Sometimes headlines are better in sequence. From Tuesday: “Theresa May Says She Will Tear Up Any Human Rights Laws That Obstruct New Terror Legislation.” From last night: “Conservatives Lose Majority, Prompting Calls for May’s Resignation.”
The Tories tried to strong-arm Britain. They thought the Brits would cough up some freedom and self-respect in return for safety. The voters said no. There you have Jeremy Corbyn’s night of triumph as viewed from the New World, or my desk. Others raise a different angle. Ben Jacobs, the Guardian reporter, tweeted this a week ago: “Polls are looking very shaky though a fluke candidate hated by much of his party has never defeated a seemingly inevitable woman for office.” William Kristol, a right-wing Trump hater, tweeted this last night: “The English Speaking Peoples, forgers of modern Civilization, creators and defenders of ordered liberty, have lost their minds.” You’ll see that Jacobs and Kristol pair the British and American upsets, the Corbyn surge and the election-by-minority of Donald Trump.
“Stable” was the Conservatives’ watchword in the campaign—“strong and stable,” to be completist. Prime Minister May clung to the theme even as the ceiling came down. “At this time the country needs a period of stability,” she said after the vote, making her pitch for the Tories to hang on. Here in America, Hillary and the Democrats represented stability, just as the Democrats had under Obama. I kept expecting America to swing toward stability, to collectively recoil from accepting Third World standards for government. But America didn’t recoil and neither did it swing. It continued larking about in its morose, bloody-minded way, and next thing we knew we had a Trump White House.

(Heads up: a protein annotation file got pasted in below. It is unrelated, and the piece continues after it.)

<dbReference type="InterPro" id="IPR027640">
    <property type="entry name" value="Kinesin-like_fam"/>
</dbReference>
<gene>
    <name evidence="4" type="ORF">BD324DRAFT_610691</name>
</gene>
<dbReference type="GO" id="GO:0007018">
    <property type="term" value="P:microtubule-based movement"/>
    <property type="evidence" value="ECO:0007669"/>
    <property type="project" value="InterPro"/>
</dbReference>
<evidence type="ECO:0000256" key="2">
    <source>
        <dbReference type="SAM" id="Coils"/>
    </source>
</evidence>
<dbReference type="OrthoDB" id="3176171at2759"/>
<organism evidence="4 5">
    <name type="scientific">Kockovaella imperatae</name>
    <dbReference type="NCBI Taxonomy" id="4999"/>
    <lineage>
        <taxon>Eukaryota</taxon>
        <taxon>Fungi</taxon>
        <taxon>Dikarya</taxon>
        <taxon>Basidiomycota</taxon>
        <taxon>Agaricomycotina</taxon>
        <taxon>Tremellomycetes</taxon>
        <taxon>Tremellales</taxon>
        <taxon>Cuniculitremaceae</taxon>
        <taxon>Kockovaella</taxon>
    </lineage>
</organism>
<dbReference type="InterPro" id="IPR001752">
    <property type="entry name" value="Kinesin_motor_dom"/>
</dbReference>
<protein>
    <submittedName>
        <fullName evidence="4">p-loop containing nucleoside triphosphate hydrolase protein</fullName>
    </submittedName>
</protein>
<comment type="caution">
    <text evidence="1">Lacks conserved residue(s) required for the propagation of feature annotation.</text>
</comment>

Stability flopped with British voters too. A swing developed, and it was away from the stability floggers. Britain voted for a hung Parliament. When not promising to crush the terrorists, the Tories promised the simple calm of knowing there’d be a government for five years. Instead the country said, what the hell, let’s get by without. This decision is inconvenient, given that Brexit must be negotiated. But one party’s going through an identity crisis, and the other wants to get a lock on power while threatening civil rights and shaking down the populace. (The Tories said they’d make old people pay for their care from the state, an idea that appalled voters.) A monumental punt may be the country’s best move.
But what about stability? It’s harped on when chaos is near. But May’s government made chaos the terrorist threat; that threat was the dreadful thing that had to be warded off by voting for the people in charge. In the American choice, chaos was and is simply chaos, otherwise known as a chief executive who’s mentally unstable and who doesn’t understand or care about democratic government. The American choice was between a potential dictator and somebody with a weakness for speaker’s fees and roll-your-own email procedures. America decided, sort of, to go with the nascent dictator.
The British vote confirms something: the early 21st century has begun a period of upheaval. In two of the world’s richest and greatest democracies, the established order has run out of gas with the public. But we knew that the resulting electoral cataclysms could be frightening. Now we know they can be hopeful.
—Follow C.T. May on Twitter: @CTMay3